But then, in the heat, you can expand. You can tune into yourself as a living organism, absorbing the rain and sun. These are spiritual months. You can grow larger in spirit as you move toward harvest. You can tune into your senses. And you can completely enjoy yourself in the process.
"Summer offers opportunities, not readily available at other times, to appreciate the abundance in the natural order of things and the cycle of life," writes Virginia Beach, Va.-based healer MeeWah Reynolds in a back issue of Body, Mind, Spirit magazine. "Verdant hues and bright colours, sunny days and soaring temperatures, the scent of newly cut grass and freshly turned soil, less and lighter clothing, trips to the beach, a vacation or holiday, travel, outdoor activities, weddings, gatherings of family and friends. Many of these associations and activities originated in ancient times and have been retained throughout man's history to the present."
It is easy, however, to become detached from all that keeps summer so sacred and spiritual. Hence, as we near the dog days (named after the dog tag star Sirius which rises in the night sky this time of year and adorns the dog depicted in the constellation Canis Major), Beliefnet is pleased to offer you ten suggestions and numerous website links to help you fertilize your internal summer growth.
1. FIRST, UNPLUG THE TELEVISION. While there are some valuable, rich, fun shows on TV, when you reflect on all the hours you've viewed it, vacant and slack-jawed, do you feel energized or ashamed? Make the break. Turn it off. Enjoy the extra psychic space and time. Fair warning: If you enforce this on your children, you must spend more money at first on art supplies, bug boxes, nets, board games, and building toys. That's the trade-off, but within a week, you'll see behavior changes that will surprise you. Check out these websites for further fodder on just much television distorts our world view and happiness at LimiTV.org and Neil Postman.
2. SWIM IN REAL WATER. A spiritual summer calls for as much contact with a lake, river, or ocean as possible. Life begins in water. Our bodies are mostly made up of water. And relating to real water is to connect with the larger world. One of life's great pleasures is the experience of skinny-dipping with family or friends after dark in the moonlight and feeling the silky, black water caress your skin. Trust us, this is not that racy. It's a wholesome thing to do. (Safety tips.)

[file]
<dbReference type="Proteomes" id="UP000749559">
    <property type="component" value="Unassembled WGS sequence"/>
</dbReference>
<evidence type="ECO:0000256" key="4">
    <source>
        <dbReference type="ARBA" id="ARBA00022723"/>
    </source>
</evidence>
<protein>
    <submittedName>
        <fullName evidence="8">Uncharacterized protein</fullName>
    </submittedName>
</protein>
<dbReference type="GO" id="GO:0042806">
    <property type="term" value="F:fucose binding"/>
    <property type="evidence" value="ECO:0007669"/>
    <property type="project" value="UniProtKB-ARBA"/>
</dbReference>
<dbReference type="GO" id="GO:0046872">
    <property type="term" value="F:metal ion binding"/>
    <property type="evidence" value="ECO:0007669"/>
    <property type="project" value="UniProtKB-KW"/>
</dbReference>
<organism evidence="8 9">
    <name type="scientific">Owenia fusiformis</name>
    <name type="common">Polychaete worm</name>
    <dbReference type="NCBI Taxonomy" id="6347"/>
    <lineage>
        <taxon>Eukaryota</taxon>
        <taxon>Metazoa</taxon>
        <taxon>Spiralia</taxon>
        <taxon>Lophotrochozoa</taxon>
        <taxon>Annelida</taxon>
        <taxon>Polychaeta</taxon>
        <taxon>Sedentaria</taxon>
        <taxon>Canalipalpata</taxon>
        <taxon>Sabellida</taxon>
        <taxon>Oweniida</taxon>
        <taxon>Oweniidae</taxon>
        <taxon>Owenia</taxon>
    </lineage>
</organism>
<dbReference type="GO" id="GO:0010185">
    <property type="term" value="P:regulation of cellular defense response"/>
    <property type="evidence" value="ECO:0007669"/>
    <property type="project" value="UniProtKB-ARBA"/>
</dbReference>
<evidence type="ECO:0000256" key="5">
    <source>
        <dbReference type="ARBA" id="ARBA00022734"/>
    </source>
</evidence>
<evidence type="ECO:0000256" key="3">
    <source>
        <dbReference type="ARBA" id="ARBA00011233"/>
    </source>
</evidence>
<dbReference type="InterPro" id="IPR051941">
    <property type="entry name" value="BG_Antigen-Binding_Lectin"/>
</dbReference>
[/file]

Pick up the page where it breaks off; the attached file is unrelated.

3. GAZE AT THE NIGHT SKY. You can create an unforgettable evening for your family simply by taking an old quilt to a hill on a clear night and looking up into the summer sky. "God is in his heaven. All's right with the world," said Anne (quoting Robert Browning) at the end of "Anne of Green Gables," and you will feel this way too. There it is in all its glory, the sky that unites you to the most ancient of peoples in faraway times. Web-links are impressive and abundant on this subject. A thoughtful man named David Batch sustains the Sky Watchers Diary for the Abrams Observatory in East Lansing, Michigan. He explains precisely which stars and planets are visible, where and when. The camping website gorp.com has marvelous articles on outdoor activities generally, including a good review of what's happening in this summer's sky.
Symbolist, ancient calendar lover, writing coach, and Seattle amazing person Waverly Fitzgerald has created a mesmerizing resource. From her, we learned of a sophisticated site, Mything Links, which offers star-related folklore and mythology compiled by Kathleen Jenks.
Remember that the Egyptians, Greeks, and Romans weren't the only people spinning yarns out of the star's configurations. The children's book "Old Father Storyteller" by Pablita Velarde offers beautiful instruction on how to find six Pueblo constellations. Long Sash is quite similar to Orion, for example.